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Thursday, September 10, 2009


Apologies for the lack of reviews again this week, illness again, I'm afraid, but I'm having tests at the minute, so hope things can be sorted out without too much pain and difficulty! Anyway, here goes with the latest offering from Chandos Movies:-

The Film Music of Mischa Spoliansky
Chandos Movies CHAN 10543
23 Tracks 73:03 mins

The latest in the excellent Chandos Movies series concentrates on the film work of Russian-born composer Mischa Spoliansky, who came to England in 1933 after his expulsion from Germany where he had been working in the theatre for Max Reinhardt. The years before and after the war saw him work in a variety of British films, some of which enjoyed international acclaim, and this collection features selections from eight very diverse productions, performed, as usual, by the BBC Concert Orchestra, under the baton of Rumon Gamba.
The disc commences with a suite of four tracks from 1959's North West Frontier, an India-set adventure, directed by Lee J. Thompson and starring Kenneth More and Lauren Bacall. The "Main Titles" is a big, brassy affair, and is followed by the exciting "Attack on the Train," with its tribal rhythms battling with more traditionally western elements, the latter proudly emerging on top. A complete change of pace is "Scott and Mrs Wyatt," a charming, violin-lead theme; the suite concluding with an heroic rendering of the familiar "Eton Boating Song."
Next up we have three songs, co-written with Arthur Wimperis, from 1935's Sanders of the River, with Mark Coles subbing for Paul Robeson; followed by a three-track suite from the 1936 comic-fantasy The Man Who Could Work Miracles, which opens quite whimsically with "The Miracles," the mood continuing into "Scherzo," with Ileana Ruhemann featuring on flute. The suite concludes with the bombastic "Grand Palace March," though even this has its whimsical moments, before concluding in fine style.
At the time of scoring 1946's Wanted for Murder, the practise of taking film themes and making them into concert pieces was quite popular (the Warsaw Concerto, Cornish Rhapsody etc.), and "Voice in the Night" was duly added to the catalogue, a pretty dramatic piece, with a quieter middle section, reflecting the film's dark subject matter, here played by Roderick Elms and the Orchestra.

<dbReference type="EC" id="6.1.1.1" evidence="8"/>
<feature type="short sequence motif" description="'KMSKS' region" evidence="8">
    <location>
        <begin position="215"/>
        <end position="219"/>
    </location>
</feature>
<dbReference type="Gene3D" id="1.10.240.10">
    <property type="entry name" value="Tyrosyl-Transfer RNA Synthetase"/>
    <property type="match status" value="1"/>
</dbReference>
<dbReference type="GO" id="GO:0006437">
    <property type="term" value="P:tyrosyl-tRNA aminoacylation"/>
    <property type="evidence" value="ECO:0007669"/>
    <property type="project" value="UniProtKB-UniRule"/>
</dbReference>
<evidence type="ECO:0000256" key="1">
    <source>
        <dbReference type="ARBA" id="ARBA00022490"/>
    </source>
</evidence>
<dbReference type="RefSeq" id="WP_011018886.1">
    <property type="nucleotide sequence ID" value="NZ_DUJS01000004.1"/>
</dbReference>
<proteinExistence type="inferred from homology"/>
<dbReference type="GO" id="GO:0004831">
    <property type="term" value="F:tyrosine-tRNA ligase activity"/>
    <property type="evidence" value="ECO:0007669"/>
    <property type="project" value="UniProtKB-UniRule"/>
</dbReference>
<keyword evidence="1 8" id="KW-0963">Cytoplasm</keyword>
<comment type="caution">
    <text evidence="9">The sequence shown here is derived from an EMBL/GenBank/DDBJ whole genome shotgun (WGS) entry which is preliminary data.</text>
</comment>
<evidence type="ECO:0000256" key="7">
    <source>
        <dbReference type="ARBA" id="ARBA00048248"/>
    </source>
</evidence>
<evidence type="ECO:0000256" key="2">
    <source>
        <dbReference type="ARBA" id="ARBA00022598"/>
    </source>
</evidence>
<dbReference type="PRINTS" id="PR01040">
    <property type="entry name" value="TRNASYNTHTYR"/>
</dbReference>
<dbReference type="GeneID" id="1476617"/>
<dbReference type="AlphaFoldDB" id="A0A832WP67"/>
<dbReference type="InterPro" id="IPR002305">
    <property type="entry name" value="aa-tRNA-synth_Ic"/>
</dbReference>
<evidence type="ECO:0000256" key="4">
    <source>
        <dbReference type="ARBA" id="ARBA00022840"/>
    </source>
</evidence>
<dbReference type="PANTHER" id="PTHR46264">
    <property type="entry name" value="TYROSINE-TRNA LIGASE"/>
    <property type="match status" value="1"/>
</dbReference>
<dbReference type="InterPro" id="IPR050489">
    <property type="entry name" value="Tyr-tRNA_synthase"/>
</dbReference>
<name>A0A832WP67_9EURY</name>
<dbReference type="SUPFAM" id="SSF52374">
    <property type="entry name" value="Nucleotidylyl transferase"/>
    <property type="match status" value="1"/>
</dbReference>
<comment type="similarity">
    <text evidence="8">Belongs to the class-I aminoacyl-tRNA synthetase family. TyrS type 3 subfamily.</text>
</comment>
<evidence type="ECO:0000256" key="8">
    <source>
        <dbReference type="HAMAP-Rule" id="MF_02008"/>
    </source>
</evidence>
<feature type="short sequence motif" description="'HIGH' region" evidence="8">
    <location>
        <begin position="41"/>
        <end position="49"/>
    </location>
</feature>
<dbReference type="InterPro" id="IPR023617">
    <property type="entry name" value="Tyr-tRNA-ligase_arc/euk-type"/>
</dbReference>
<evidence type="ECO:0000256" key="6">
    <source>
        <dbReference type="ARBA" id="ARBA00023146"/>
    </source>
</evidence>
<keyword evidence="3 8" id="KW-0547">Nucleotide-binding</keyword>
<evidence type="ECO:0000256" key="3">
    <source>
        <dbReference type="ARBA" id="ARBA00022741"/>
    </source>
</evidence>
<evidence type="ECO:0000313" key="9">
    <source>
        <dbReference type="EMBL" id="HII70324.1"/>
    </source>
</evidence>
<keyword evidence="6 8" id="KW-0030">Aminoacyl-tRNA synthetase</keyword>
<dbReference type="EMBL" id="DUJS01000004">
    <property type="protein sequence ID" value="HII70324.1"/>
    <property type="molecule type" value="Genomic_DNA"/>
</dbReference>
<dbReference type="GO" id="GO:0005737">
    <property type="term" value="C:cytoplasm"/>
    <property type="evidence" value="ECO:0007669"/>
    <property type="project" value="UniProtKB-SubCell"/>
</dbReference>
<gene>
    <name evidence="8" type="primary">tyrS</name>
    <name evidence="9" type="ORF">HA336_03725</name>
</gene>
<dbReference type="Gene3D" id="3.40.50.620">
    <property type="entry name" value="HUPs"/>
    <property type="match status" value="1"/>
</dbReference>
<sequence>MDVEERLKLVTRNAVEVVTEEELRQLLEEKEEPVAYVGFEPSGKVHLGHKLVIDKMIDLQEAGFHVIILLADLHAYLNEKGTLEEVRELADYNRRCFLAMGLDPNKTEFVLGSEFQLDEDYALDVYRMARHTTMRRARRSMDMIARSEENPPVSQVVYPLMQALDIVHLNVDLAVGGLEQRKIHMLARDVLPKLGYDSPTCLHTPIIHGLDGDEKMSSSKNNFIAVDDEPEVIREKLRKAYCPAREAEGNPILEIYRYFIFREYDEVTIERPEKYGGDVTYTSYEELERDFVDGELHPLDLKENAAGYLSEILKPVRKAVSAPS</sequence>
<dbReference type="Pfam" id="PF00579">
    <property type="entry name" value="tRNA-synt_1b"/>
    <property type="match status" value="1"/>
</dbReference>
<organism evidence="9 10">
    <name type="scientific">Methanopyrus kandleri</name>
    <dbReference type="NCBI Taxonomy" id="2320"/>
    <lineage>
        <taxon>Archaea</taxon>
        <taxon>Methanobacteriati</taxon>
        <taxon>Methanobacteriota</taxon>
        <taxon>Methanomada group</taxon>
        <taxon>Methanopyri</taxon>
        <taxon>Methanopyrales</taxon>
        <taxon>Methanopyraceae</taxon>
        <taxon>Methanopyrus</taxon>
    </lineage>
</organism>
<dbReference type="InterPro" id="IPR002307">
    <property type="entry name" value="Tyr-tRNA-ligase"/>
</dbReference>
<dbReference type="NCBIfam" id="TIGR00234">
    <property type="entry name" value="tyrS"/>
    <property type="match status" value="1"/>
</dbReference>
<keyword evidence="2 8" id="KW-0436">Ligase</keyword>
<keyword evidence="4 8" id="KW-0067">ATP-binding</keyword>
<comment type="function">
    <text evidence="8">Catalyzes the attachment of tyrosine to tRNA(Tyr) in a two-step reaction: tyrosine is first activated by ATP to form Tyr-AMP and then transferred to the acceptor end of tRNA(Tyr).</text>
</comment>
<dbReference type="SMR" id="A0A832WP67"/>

1935's fantasy The Ghost Goes West, starring Robert Donat, is a fondly remembered film and here we have a four-track suite, commencing with the "Prelude," a suitably Scottish flavoured piece. "Ghost's Walk" follows, treading its way mysteriously and giving way to the "Love Theme" which, after an expressive violin solo, develops quite nicely. "Chase and Finale" concludes the suite, opening lightly with a mini-scherzo, before coming to a somewhat solemn conclusion.
Another piece for piano and orchestra follows, "Dedication" from 1948's Gainsborough-styled Idol of Paris and, unlike "Voice in the Night," this is a much more romantic and likeable effort.
Paul Robeson once more featured in the 1937 version of King Solomon's Mines and here again Mark Coles features on three of the songs, co-written this time with Eric Maschwitz, which are accompanied by the opening titles, a somewhat jazzy piece, which has a Gershwin feel to it, sounding more suited to the urban jungle than darkest Africa; the largely mysterious "The Desert," and the "Finale," which reprises the jazzy opening theme.
Spoliansky also composed his share of scores for straight-ahead comedies, including Norman Wisdom's debut film Trouble in Store. Here his lively and slapsticky "Galop" features, taken from the 1950 film The Happiest Days of our Lives, a kind of prequel to the riotous St Trinian's films, starring Alastair Sim, Margaret Rutherford and Joyce Grenfell.
The collection concludes with the composer's "Toccatina" (for solo organ) from Otto Preminger's 1957 adaptation of George Bernard Shaw's Saint Joan, here featuring John Wright on the Harrison organ of Cheltenham College chapel. My one criticism is the placement of this piece, which makes for a somewhat solemn and spare ending to the collection.
Accompanying the disc is the usual quality booklet from Chandos, including arranger Philip Lane's notes on the composer and the works featured, in three languages, together with profiles of the conductor.
You can now purchase or download Chandos releases directly from the label's website at


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